Is a Low-Fat, Plant-Based Diet Better Than Keto? Scientists Investigate.


It can be frustrating to try to figure out what kind of meal plan works best for you. There are many trends and trends, all fighting against solid advice and well-known research. Finding the right nutritional balance can be quick. Enough for the boy to constantly snatch and return the girl’s carrot bag. But a recent study by the National Institutes of Health (NIH) sheds more light on the dubious state of the diet by repeatedly filing annual macro-carbs and fats against each other. Which is better: Cato or a low-fat, plant-based diet?

->In a small but controlled four-week study, researchers analyzed 20 diabetes-free adults and found people who ate a low-fat, high-carb diet. Less 550 to 700 calories per day compared to low-carb, high-fat animal-based plans, or ketogenic diet articles. And, although subjects on a low-fat, high-carb diet consume less overall, they end up with lower levels of insulin and blood glucose. A quarter of their diet may contain carbohydrates.

There was no weight gain in any of the subjects, although everyone had access to three meals a day, as well as breakfast, and they could eat as much as they wanted. There was no difference between appetite, enjoyment of food, or satiety between the two foods. And although both groups lost weight, only those on a low-fat diet burned a good amount of body fat (plus no fat was found in the high-fat subjects).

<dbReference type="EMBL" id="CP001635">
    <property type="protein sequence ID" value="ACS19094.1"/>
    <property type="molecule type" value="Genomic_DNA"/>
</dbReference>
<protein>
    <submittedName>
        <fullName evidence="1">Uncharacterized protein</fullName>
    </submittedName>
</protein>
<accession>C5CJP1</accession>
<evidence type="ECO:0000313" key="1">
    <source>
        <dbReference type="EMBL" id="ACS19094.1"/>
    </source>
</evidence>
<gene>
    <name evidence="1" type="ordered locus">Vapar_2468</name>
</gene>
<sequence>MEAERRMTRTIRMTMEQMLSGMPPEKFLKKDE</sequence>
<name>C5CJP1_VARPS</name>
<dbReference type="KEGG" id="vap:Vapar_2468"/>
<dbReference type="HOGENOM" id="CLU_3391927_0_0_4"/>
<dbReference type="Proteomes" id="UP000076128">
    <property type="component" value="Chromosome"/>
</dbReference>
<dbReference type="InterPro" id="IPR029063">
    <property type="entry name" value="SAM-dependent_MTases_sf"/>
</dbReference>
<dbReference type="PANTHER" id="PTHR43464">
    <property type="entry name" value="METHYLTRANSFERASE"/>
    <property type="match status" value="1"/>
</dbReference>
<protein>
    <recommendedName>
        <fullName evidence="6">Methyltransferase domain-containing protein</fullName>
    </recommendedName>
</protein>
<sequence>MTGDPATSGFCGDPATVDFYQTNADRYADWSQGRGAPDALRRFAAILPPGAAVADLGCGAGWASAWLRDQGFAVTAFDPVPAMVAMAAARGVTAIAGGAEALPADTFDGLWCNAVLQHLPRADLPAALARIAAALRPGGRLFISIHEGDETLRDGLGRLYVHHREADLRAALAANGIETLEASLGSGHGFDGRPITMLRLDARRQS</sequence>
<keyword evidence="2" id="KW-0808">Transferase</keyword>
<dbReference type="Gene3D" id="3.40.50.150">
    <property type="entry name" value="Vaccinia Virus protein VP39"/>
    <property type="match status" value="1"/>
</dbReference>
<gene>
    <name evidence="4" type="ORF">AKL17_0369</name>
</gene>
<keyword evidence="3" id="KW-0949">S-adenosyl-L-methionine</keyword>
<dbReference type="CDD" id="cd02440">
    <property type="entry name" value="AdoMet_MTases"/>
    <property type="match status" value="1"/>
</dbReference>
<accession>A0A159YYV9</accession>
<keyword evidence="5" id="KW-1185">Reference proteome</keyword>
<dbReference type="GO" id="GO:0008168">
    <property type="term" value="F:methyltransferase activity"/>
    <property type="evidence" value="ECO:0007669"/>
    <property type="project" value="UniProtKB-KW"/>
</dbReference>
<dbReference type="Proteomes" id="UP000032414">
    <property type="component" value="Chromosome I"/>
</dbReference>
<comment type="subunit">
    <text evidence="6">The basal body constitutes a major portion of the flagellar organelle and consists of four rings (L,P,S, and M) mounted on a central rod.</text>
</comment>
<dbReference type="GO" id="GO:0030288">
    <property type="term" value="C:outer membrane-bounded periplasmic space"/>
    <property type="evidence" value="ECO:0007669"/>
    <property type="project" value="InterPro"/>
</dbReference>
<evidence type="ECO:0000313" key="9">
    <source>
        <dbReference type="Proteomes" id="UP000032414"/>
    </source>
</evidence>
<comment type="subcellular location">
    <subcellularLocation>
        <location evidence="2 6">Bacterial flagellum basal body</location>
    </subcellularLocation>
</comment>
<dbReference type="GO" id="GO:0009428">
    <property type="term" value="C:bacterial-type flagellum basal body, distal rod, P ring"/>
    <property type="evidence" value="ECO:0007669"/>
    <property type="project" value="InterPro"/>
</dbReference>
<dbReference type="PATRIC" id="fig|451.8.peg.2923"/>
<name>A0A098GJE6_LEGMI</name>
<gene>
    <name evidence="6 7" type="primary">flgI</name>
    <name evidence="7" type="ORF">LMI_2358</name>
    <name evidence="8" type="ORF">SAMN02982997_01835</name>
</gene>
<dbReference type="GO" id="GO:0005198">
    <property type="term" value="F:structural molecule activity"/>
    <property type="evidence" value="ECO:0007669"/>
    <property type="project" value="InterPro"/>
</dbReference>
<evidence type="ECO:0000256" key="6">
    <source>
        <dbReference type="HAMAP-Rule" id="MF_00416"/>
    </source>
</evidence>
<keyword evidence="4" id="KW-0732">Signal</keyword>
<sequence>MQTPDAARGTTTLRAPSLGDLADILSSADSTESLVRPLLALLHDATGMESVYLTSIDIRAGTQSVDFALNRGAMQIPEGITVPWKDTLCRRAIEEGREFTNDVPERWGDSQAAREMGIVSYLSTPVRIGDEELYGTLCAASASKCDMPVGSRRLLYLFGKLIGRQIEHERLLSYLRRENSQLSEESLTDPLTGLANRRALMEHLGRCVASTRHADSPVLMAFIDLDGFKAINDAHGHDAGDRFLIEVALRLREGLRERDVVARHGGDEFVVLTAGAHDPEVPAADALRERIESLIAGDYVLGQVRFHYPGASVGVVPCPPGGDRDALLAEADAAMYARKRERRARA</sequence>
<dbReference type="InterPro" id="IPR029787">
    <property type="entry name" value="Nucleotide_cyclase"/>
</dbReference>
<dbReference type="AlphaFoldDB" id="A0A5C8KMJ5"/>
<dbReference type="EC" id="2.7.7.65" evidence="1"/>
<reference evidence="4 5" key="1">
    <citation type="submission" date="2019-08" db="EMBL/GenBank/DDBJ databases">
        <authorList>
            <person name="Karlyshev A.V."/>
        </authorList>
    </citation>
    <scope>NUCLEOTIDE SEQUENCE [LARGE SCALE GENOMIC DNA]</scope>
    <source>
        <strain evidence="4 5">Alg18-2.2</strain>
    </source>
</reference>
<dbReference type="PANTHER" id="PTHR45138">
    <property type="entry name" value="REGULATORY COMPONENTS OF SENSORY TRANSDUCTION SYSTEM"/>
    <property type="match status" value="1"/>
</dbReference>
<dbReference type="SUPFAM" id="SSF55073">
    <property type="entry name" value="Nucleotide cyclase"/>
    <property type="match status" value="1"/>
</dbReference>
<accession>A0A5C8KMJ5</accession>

For people with a plant-based, low-fat diet, the study macro diet was 10% fat and 75% carbs, while animal-based, low-carb people ate 10% carb and 76% fat. Each meal contains about 14% protein. All meals were processed with at least similar veggies.

Brussels sprouts with equal Caesar and crushed croutons
Chelsea Kyle for Men’s Journal


“Interestingly, our findings suggest the benefits of both foods, at least in the short term. Although a low-fat, plant-based diet helps control appetite, animal-based, low-fat diets A carb diet results in lower and more stable insulin and glucose levels. In NIH

“Despite eating a diet high in glycemic carbohydrates, which results in good fluctuations in blood glucose and insulin, people who eat plant-based, low-fat diets tend to lose calories and lose body fat. Showed a significant reduction, which challenges. It is believed that a high carb diet leads people to overeat. On the other hand, animal-based, low-carb diets do not lose weight despite being high in fat. she does.

Although studies do not give a definitive answer as to whether or not you should cough more than fat, it does show that consuming too many carbs daily can interfere with your insulin levels, which in the long run May occur during Pre-diabetes or worse and this, as shown earlier, does not lead to weight loss or increase fat stores by eating high levels of fat.


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